In Luciano Pavarotti's foreword to Ponselle: A Singer's Life, published by Doubleday in 1982, he wrote that when he was growing up in Modena, Italy, he could "hardly remember a time when the name Rosa Ponselle was unfamiliar to me."
Pavarotti, who died this week, wrote that her recordings "assured her of immortality," and as a young boy alto, he was urged to "listen to them, note by note, one after the other."
In the early 1970s, Pavarotti and the great Metropolitan Opera Company diva began a telephone-and-letter friendship that culminated in 1977 when the operatic tenor visited Villa Pace, her Green Spring Valley home.
He acknowledged in the foreword that his pulse quickened as he made his way up the driveway, wondering what she would be like.
"I had always been told by those who knew her well that she was very lively, very magnetic person; yet silently I had to remind myself that I would be meeting a lady who would soon celebrate her 80th birthday," he wrote.
"On that treasurable day I met not an elderly lady but a young woman, a woman still very much in the springtime of her life," he wrote.
After an expansive lunch, the two stars spent the remainder of the afternoon singing arias and duets together.
Pavarotti compared her voice to that of Enrico Caruso -- "a genuine voce d'oro -- a voice of pure gold" and "I think of her voice as being brown in color, amberlike in its purity."
Pavarotti would not return to Baltimore until 1986 -- five years after Ponselle's death -- when he made his local debut on March 9 before 14,000 adoring fans jammed into what was then the Civic Center.
"Luciano Pavarotti is a bigger-than-life opera star in an art form that itself is bigger than life. He's 'Pavarotti Pandemonium.' He's Enrico Caruso gone wild in an electronic age. He's bigger now than merely New York's Met, London's Covent Garden or Italy's La Scala," reported The Evening Sun.
"Be it Baltimore or Beijing, Pavarotti can pack 'em in. At 50, he's starting his third decade playing one of the most worshiped and scarce roles in the world of opera: the Italian Tenor," observed the newspaper.
Baltimoreans quickly scooped up all available tickets to hear the great tenor, who explained that he had only one mood: "good."
"To the dismay of some hardcore opera purists and the delight of millions who don't know bel canto from the blues, Pavarotti has used the media to parlay his position as a leading tenor in the Italian operatic repertory into a prime-time mega-star," reported The Evening Sun.
Delirious with joy, the 14,000 concert-goers managed to turn the Civic Center for several hours into an indoor version of Memorial Stadium, described during the heyday of the Colts as the "world's largest outdoor insane asylum."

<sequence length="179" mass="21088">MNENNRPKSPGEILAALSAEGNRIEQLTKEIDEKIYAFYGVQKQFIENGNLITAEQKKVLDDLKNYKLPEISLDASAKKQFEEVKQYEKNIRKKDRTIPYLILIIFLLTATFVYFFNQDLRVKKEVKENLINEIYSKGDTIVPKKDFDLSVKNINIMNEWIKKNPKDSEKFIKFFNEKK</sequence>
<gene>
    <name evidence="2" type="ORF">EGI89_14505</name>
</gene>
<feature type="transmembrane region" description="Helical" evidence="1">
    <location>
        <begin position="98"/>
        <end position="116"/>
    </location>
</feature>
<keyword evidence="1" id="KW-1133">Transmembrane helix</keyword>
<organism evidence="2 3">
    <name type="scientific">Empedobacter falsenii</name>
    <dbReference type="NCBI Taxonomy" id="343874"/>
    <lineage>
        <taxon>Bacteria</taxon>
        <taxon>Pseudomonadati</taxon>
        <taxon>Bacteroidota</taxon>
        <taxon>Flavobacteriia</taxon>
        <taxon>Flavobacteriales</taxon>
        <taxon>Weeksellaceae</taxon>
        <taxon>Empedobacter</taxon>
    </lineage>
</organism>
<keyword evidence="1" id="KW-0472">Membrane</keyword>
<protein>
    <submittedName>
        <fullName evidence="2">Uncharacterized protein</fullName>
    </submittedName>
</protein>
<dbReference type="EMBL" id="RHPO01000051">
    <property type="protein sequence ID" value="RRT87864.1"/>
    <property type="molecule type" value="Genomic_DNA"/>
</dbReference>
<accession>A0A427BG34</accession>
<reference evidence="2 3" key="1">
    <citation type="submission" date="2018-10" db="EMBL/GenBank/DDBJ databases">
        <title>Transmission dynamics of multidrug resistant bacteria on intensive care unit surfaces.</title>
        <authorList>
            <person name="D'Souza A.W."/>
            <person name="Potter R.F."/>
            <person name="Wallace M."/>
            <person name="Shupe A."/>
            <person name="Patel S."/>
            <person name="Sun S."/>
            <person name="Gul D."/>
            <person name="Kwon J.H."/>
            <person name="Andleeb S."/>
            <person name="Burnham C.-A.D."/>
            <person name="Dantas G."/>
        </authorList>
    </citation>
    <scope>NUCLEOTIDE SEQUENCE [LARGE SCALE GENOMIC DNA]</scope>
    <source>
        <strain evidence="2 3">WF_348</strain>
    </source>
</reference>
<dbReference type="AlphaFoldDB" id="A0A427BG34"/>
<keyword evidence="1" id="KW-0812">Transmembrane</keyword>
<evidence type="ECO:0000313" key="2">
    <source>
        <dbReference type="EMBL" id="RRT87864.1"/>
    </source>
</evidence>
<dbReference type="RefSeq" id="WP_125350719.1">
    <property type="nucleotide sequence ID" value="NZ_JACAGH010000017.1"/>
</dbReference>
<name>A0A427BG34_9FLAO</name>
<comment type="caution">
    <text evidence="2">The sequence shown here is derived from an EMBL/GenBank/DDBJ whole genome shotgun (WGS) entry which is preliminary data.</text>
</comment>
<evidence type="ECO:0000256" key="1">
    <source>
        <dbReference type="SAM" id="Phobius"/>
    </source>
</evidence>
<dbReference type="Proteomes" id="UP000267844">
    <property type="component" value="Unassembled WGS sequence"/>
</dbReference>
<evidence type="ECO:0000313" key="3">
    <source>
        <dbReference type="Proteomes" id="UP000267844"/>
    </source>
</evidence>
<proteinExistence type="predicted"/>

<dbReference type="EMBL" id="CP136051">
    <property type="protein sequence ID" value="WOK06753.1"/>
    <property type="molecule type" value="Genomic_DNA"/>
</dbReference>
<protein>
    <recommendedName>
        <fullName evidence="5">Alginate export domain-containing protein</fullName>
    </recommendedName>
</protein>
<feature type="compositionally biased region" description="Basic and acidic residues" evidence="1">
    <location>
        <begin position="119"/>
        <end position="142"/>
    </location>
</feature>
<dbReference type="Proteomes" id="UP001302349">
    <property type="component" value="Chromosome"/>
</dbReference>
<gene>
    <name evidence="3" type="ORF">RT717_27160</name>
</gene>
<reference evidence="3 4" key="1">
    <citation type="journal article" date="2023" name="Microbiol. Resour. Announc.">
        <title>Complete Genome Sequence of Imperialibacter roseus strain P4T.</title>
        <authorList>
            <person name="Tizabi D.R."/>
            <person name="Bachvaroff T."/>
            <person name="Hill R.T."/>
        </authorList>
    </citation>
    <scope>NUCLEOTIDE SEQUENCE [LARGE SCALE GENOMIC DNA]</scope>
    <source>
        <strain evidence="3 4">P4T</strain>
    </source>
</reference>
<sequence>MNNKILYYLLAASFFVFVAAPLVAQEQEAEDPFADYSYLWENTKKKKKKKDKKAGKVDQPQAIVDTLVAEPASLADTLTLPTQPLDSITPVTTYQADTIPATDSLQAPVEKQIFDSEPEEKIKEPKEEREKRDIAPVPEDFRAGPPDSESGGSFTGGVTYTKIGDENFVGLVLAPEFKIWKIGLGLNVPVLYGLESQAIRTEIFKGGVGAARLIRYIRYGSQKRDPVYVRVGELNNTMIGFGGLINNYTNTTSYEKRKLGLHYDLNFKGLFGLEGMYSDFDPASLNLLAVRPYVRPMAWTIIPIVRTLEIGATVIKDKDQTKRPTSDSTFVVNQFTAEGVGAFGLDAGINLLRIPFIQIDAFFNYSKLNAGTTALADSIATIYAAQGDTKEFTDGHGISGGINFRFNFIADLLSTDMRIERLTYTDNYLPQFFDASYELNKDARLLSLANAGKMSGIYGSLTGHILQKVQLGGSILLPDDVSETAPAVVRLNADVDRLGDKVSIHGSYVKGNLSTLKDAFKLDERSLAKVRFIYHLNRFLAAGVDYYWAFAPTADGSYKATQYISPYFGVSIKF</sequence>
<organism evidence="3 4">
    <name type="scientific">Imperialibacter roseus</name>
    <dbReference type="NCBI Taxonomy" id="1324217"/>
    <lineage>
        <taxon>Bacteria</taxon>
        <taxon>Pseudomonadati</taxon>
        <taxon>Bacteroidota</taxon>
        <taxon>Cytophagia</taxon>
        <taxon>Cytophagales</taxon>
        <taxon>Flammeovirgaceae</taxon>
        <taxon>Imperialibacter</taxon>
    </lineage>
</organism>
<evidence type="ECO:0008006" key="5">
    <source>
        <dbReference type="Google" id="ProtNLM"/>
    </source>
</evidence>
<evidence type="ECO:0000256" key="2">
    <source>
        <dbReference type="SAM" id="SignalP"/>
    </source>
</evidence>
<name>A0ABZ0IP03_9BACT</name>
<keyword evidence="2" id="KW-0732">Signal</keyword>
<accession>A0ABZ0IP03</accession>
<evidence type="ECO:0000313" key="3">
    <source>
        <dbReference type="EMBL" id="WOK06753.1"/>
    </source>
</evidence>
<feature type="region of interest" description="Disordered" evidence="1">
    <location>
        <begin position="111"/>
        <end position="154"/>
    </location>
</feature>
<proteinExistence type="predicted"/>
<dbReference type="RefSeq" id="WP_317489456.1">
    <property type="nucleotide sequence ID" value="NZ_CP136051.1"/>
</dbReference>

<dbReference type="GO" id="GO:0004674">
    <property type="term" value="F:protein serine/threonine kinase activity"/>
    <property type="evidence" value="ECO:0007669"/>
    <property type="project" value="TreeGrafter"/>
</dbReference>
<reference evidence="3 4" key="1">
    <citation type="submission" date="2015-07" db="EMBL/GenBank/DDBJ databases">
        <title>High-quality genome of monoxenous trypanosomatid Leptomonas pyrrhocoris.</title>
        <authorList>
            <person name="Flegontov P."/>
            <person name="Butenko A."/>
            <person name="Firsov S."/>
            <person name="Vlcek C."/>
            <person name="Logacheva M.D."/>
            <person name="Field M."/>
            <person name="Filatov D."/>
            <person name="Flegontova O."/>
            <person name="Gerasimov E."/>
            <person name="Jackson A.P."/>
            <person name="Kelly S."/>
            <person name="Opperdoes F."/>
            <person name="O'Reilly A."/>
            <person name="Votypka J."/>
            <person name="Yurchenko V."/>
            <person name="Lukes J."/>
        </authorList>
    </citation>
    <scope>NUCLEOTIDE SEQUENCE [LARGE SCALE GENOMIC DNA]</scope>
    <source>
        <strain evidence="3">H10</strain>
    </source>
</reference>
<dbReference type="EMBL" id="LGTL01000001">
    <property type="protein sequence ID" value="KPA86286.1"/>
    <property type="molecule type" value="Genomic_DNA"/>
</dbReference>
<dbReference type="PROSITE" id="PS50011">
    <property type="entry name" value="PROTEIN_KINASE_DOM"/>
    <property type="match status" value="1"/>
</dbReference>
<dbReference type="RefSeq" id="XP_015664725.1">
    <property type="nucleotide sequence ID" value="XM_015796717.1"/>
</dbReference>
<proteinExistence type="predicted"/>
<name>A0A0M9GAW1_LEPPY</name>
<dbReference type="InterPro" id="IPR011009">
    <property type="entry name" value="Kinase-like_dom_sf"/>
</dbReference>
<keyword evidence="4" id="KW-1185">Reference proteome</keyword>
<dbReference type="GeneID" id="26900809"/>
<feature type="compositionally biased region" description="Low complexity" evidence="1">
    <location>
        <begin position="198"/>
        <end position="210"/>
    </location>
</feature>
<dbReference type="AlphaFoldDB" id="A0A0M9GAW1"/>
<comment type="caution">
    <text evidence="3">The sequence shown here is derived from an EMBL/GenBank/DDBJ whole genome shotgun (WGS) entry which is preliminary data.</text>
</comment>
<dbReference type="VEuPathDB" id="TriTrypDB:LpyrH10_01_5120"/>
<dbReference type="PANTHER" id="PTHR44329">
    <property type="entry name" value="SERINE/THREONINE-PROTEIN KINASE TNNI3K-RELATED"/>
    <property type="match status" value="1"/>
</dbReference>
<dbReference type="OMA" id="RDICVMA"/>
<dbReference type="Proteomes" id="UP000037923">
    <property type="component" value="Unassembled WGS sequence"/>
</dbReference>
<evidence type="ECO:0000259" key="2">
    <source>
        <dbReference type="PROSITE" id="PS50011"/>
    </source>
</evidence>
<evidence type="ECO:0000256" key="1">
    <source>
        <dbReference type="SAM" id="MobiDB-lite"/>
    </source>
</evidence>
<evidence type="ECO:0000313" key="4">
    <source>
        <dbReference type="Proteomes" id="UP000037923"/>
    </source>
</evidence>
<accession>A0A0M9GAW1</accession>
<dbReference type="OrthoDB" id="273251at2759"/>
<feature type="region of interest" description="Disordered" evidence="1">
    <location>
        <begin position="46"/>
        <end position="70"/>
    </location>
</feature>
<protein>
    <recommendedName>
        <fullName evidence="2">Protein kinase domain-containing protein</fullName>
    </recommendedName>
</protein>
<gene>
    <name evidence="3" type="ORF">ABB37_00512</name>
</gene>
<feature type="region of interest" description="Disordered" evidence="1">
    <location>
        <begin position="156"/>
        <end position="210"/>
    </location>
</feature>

They cheered, whistled and kept stamping their feet until the great tenor submitted to a fifth encore of the "Nessum dorma" aria from Puccini's Turandot.
"Pavarotti gives a recital like Pope John Paul II says Mass: It's an event under the big-top, wired for thousands, even millions. Last night was no different," wrote Scott Duncan, then The Evening Sun's music critic.
"After each popular aria or popular Italian song, Pavarotti would open his arms to the balconies, hanky dangling from one hand. And lean his head back with eyes shut to fully absorb all of the love and adulation that showered down from above," he wrote.
So great was Pavarotti's voice that there were moments when it overwhelmed the Civic Center's amplification system, which was more fitted to broadcast Bullets or Blasts games.
"Through it all was Pavarotti's clear tone, seamless traversal of his entire range, and sparkling diction that have made his singing dear to many. Last night it had the audience begging for me," Duncan wrote.
Pavarotti returned in 1989 for another concert at the Civic Center, which had by then been renamed the Baltimore Arena.
The old sound system bugaboo haunted Pavarotti once again, so much so that Stephen Wigler, then The Sun's music critic, wrote that there was "so much feedback into the giant speakers, that critical judgment was impossible."
What Wigler did observe with joy was the arena's concession stands selling hot dogs and buttered popcorn rather than the "overpriced Perrier and cheap champagne typically found at an opera house," he wrote.
"I for one will never forget the energy and delight with which a leather-clad woman in front of me tore into her popcorn when Pavarotti began Donizetti's 'Una furtiva lagrima' ('A furtive tear')," he wrote. "It was a reminder that art begins with popular entertainment."
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